The Certnew.req contains the public key of the certificate we just created – the private key does not leave the server.  You can see this certificate and the fact that it has a private key in the certificate MMC under Certificate Enrolment Requests.

For a quick shortcut to open the local computer certificate MMC please see this post.

Certificate Enrollment Requests In Local Computer Store

If you look at the properties of the certificate, in the Certificate Enrolment Requests folder, note that:

  • The private key is present
  • The certificate is not trusted
  • It does not chain to an issuing CA

A summary of some of the properties are shown below whilst the certificate is in the pending state.

Pending Certificate - General Tab

Pending Certificate - Details Tab

Note that the SAN entries are present (as we supplied them in the request), but the certificate is not trusted and does not chain to an issuing CA.

Pending Certificate - Details Tab Showing SAN EntriesPending Certificate - Certification Path Tab

 

Obtain response from issuing CA

In this step the Certnew.req was provided to the CA. For external facing AD FS certificates you will need to go and follow the process with your chosen 3rd party CA.  The choice is all yours!

Once the request process was followed, the response was copied into the  folder on the same server.  You may get a single file, a ZIP or a series of files.

Please review and follow the steps and guidance provided by the issuing CA.  You may need to do additional steps such as update intermediate CA certificates etc.  The steps will change over time, and also by vendor.

Note that this post is intended for Exchange/AD FS Internet facing purposes so that the certificate is issued by an external 3rd party CA.  That is why an internal CA is not mentioned.  If you do want to use this process to obtain the certificate from an internal Windows CA then the request can be submitted to the CA using the certreq.exe -submit  command or via the enrollment web site.

Import Response To Complete Certificate

Once we have obtained the signed response from the issuing CA, copy it to the server.  Then we can mate the pending certificate request with the signed CA response.  In this example the signed response file was saved locally to the same folder with file name of CAResponse.cer  - note that this will be different for you so please adjust accordingly.

certreq.exe -Accept CAResponse.cer

Completing Certificate Using Certutil

Windows recognises that this is the signed CA response to a pending certificate request.  As you can see above, the request process is completed and certutil returns some of the certificate’s properties to the screen for confirmation.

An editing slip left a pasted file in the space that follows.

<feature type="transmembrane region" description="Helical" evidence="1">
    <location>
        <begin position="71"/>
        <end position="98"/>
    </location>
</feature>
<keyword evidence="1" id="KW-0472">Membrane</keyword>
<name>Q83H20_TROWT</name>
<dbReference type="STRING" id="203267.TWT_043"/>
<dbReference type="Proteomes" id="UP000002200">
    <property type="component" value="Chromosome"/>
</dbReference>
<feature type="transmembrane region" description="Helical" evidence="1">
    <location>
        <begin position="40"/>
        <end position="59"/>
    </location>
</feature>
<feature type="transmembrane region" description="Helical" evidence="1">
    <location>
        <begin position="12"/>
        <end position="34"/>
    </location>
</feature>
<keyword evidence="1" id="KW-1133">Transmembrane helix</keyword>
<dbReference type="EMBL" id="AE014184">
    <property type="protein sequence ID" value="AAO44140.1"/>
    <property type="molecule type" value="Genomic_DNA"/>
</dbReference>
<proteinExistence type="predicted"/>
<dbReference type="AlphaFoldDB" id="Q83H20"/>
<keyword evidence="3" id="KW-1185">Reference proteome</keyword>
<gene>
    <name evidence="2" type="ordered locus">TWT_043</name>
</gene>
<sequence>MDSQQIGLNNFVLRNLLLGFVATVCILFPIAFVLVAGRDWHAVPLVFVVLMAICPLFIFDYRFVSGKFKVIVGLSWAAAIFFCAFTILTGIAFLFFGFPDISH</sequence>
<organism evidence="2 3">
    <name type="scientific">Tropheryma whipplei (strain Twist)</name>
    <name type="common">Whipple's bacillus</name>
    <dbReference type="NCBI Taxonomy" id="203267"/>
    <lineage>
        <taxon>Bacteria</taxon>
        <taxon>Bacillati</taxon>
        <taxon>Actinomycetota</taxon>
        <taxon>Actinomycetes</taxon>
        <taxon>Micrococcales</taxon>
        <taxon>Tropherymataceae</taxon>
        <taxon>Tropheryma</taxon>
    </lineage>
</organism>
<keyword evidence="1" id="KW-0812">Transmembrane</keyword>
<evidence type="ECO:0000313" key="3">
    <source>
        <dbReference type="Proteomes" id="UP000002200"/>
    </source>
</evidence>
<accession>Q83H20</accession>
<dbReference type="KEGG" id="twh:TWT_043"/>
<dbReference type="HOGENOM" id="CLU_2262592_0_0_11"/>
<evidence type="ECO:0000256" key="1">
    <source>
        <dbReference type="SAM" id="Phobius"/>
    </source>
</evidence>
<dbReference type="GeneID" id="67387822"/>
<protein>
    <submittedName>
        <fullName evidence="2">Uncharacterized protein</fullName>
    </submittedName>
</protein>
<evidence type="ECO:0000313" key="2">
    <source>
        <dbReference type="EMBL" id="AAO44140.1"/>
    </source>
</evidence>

Please ensure that all of the documentation from your CA provider has been followed.  There might be steps to remove built-in certificates from Windows, modify their purpose to add brand new intermediate CA certificates.  This changes vendor by vendor, where it was issue from and over time.  Please follow their instructions for the most up-to date information!

The certificate request has been completed, so it is no longer visible under pending requests in the certificate MMC.  Refresh the LocalMachine\Personal\Certificates store and the certificate should be visible there.  In this example  note that the certificate is now trusted and reflects the policy of the issuing CA.  For example you may note that the valid From/Valid to is different, as is the hash algorithm.

Completed Certificate - General Tab

Completed Certificate - Details Tab

Potential Issues

Some potential issues which may arise.

CSR Decoder

There are multiple CSR decoding tools available on the Internet.  Either use the decoder created by your CA vendor, or have a search.

Microsoft Documentation

Microsoft Docs lists all of the certreq.exe options for reference here.

File Not ANSI Encoded

Even on a Windows Server 2019 system, when the .inf was saved as UTF-8, certutil errored out.  Simplest solution was to do a Save As in Notepad, and save using ANSI.

Certificate Request Processor: Expected INF file section name 0xe0000000 (INF: -536870912)
UpdatedSAN2.inf

Certutil Error - Certificate Request Processor: Expected INF file section name 0xe0000000 (INF: -536870912)

Update Intermediate CA Certificates

If the necessary CA certificates have not been updated as per the CA documentation you may receive the below:

Certificate Request Processor: A certificate chain could not be built to a trusted root authority. 0x800b010a (-2146762486)

Certutil Error - A certificate chain could not be built to a trusted root authority. 0x800b010a (-2146762486)

Please follow the provided documentation to import the necessary certificates etc. that was provided to you by the CA and then re-attempt the import.

Cheers,
Rhoderick

Rhoderick Milne [MSFT]

One Comment

Leave a Reply to Arian van der Pijl Cancel reply

Your email address will not be published.